In lieu of writing single posts about each of these topics (which would require willpower I don't have), I've decided to give one paragraph abstracts of my thoughts. If any of these particularly interest you though, I might spend the time to refine and lengthen it.
Computer Science Education
The gist of this train of thought (and it's a fricking freight train) is that computer science education should be mandatory much earlier on, in the same way that maths is. There are many arguments for this, the most powerful argument being that while computers are now ubiquitous, many people still view them as magic, aka. "sufficiently advanced technology". Another powerful argument is that, like literature and mathematics and science, computer science teaches a different way of thinking. If science is the study of why (things are the way they are) and mathematics the study of what (is the relationship between structures and its implications), then computer science is the study of how (to achieve a specific effect through many small steps). I sincerely think that computer science is the study of process, of the "how" of things; programs are merely a formal language for describe how to change things from one state to another. Since this is about computer science education, I also think that computer science is relatively easy to teach, precisely because computers are everywhere. Students don't need to wait for the teacher's validation - if their program works, it works! On a negative note, a recent paper suggests that not everyone can become good programmers...
Mike Rowe's Testimony to Congress (transcript)
I heard about this from the Blogosaur, and another friend of mine agrees with her, but I have a slightly different opinion to share. I don't disagree that plumbers, welders, and other "dirty jobs" and skilled laborers are as necessary now as they are before, or that they are worthy of respect. What I disagree with is Rowe's suggestion that hard work is no longer valued, or the more blatant assertion that technology does not require hard work. Programmers at start-ups work no less hard than the skilled laborers of yesteryear, and these are the same people who would be fascinated by metalwork and paved roads and suspension bridges 40 years ago. Rowe talks of people who don't know how to fix things, who are afraid to get dirty; how many computer owners know how to fix their computer? Do computer technicians get any more face time with their customers than plumbers? Market economics suggests that as wages for skilled labor increase, this gap will be filled. It might not be filled by Americans, but more likely, people will be more willing to go into those jobs. If plumbers really are as essential to our society as psychiatrist, is it so bad an idea that we should pay more for the latter? Isn't that, in itself, a reflection of our culture's valuation of plumbers?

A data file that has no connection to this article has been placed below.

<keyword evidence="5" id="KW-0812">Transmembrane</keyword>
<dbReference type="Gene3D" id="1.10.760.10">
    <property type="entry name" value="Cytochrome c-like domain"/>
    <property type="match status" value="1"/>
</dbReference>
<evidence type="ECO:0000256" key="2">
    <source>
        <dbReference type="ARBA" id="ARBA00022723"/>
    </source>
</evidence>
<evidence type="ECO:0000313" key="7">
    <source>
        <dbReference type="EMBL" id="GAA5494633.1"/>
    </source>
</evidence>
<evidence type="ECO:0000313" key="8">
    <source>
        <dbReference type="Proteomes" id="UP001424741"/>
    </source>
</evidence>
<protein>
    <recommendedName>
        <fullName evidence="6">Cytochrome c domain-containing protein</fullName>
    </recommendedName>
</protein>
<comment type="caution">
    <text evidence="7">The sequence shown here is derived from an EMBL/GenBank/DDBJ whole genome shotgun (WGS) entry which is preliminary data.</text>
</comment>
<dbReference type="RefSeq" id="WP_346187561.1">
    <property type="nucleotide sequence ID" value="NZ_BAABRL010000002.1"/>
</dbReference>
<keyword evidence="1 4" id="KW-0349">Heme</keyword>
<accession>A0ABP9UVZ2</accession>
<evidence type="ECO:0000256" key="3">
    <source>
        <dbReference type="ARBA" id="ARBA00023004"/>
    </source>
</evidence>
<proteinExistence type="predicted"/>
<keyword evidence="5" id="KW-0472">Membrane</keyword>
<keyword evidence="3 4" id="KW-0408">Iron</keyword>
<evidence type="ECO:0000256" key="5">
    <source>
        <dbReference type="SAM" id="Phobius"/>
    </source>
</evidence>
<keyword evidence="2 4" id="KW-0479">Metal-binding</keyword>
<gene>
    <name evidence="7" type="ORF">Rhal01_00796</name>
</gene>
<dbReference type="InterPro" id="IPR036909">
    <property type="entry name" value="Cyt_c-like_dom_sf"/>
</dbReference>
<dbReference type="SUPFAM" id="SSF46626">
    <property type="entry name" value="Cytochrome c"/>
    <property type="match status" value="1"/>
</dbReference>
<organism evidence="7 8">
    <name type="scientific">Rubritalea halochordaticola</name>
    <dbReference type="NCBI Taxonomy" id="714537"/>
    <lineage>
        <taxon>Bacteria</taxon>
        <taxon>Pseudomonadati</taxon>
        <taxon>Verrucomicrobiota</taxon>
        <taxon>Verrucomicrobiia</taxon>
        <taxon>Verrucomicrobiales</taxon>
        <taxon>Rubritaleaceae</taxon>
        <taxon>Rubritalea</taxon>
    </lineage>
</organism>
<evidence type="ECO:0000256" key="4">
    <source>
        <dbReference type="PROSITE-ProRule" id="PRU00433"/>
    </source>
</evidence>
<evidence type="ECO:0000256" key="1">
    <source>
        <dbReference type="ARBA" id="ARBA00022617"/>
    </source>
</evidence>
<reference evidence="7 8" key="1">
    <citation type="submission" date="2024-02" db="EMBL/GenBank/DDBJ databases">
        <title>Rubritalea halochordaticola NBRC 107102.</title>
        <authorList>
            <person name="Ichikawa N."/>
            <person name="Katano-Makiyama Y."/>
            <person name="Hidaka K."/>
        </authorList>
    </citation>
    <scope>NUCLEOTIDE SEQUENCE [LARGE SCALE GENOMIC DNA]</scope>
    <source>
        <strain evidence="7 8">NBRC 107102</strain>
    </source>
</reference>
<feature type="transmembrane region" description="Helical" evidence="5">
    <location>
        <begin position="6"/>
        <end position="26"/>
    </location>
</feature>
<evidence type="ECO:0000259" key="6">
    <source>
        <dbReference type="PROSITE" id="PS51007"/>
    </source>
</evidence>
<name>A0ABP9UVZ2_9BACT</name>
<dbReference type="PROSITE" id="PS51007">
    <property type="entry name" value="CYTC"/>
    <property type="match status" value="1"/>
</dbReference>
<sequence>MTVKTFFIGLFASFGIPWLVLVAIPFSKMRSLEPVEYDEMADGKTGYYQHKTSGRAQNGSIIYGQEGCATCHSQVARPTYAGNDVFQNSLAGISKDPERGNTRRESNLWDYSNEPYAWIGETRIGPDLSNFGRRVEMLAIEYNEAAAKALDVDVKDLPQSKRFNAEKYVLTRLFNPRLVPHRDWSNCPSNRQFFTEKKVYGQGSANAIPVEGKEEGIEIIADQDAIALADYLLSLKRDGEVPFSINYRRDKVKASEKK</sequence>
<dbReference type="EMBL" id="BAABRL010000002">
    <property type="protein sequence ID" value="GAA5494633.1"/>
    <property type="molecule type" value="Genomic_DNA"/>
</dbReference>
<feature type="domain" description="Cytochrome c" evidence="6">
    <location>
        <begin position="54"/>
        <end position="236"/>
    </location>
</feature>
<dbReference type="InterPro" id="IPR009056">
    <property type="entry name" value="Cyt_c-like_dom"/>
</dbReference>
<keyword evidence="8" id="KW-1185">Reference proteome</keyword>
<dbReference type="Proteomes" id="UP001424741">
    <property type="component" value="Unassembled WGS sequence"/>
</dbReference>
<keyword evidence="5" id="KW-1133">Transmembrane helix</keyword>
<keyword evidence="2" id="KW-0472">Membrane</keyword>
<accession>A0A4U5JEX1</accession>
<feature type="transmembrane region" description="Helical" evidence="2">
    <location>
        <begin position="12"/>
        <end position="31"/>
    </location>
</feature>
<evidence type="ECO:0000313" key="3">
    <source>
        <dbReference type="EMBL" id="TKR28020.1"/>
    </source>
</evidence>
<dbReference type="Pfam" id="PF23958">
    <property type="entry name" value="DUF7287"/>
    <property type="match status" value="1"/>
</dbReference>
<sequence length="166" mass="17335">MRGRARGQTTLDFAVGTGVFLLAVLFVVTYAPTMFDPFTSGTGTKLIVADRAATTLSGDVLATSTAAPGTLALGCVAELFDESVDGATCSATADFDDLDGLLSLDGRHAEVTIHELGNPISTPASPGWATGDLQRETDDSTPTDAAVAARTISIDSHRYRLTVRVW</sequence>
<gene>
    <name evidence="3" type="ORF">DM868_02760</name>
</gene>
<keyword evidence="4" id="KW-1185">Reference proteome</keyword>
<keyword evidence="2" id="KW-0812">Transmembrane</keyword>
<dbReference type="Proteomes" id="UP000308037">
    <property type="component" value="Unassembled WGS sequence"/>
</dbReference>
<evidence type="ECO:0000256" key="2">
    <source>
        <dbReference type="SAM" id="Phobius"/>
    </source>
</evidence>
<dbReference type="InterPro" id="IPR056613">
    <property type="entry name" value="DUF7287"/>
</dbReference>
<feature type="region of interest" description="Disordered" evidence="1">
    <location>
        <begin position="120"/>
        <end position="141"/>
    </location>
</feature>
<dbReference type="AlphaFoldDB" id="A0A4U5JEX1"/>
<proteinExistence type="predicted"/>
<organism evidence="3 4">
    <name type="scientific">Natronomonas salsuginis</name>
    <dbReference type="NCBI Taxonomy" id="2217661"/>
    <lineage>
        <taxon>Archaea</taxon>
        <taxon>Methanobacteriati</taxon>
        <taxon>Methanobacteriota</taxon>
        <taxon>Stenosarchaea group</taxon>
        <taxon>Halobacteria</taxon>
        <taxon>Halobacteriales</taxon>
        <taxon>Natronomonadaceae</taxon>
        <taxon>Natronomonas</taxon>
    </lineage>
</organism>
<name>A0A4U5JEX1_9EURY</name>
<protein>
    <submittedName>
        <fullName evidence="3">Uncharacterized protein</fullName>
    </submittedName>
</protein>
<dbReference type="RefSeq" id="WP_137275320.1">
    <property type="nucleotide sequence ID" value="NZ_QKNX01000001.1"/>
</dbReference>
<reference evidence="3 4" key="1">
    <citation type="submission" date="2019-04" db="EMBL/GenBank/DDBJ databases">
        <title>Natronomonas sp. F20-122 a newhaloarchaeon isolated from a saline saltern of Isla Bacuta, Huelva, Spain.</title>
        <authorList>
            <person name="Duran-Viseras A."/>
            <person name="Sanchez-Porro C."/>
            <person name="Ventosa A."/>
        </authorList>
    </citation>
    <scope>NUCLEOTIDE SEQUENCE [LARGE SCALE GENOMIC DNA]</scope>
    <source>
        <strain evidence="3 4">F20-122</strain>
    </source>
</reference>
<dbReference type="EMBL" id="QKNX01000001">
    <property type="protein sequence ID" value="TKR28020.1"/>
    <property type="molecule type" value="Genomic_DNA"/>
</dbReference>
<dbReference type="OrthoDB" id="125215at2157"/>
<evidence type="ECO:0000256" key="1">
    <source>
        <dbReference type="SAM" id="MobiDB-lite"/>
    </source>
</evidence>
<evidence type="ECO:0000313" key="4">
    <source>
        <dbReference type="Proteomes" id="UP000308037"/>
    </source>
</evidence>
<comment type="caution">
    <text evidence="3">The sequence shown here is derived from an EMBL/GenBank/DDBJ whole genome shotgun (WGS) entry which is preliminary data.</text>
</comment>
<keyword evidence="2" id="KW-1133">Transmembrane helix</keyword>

PS. This goes nicely with my thoughts.
Finite and Infinite Games (wikipedia)
I read this on a friend's suggestion a few years ago. I recently found my notes for it, reported back to my friend, and have since thought a lot more about its subject. The big take away for me is that you can only lose a game if you are playing a game, and you can only play a game if you willingly join it. A corollary is that if you're losing a game, you can always decide to play a larger game instead - until you play the largest game of all (aka. life), in which no one can lose. It supports something I've come to firmly believe: if you don't like something, either change it or change yourself. It also fits into the "Ha Ha Only Serious" hacker mindset, as well as why I derailed my philosophy class onto unicorns for 15 minutes. But that's a different story.
Teach For America (wikipedia)
Some of you may know that I had planned on Teach For America as my backup in case I wasn't accepted into any grad schools. I abandoned my application when I was accepted into Michigan, but I also did a little more research, primarily by reading Donna Foote's Relentless Pursuit. Hindsight is 20/20 and it sounds like sour grapes, but I have philosophical disagreements with the TFA philosophy. While their goal of education equality is commendable, I don't think having a bunch of recent graduates teaching for two years is the best way to do it. This approach is inherently transient, despite the stated goal of hoping TFA fellows will go on to impact education at the policy level. Another stated assumption, that good leaders will be good teachers, may also be unjustified, and that's without taking into account whether the people they hire are good leaders. I personally believe that to become a good teacher one must first know and love the subject, which is more than I can say for most graduates. That applicants to the program has surged in recent years provides additional evidence that people are not seeing it as an opportunity to solve the education problem, but merely as a sentence on their resume (if, of course, they make it through the program). Undoubtedly, my views would be different if I did go through the program, but I would like to think that at least I've done enough teaching outside of TFA to know that I like it.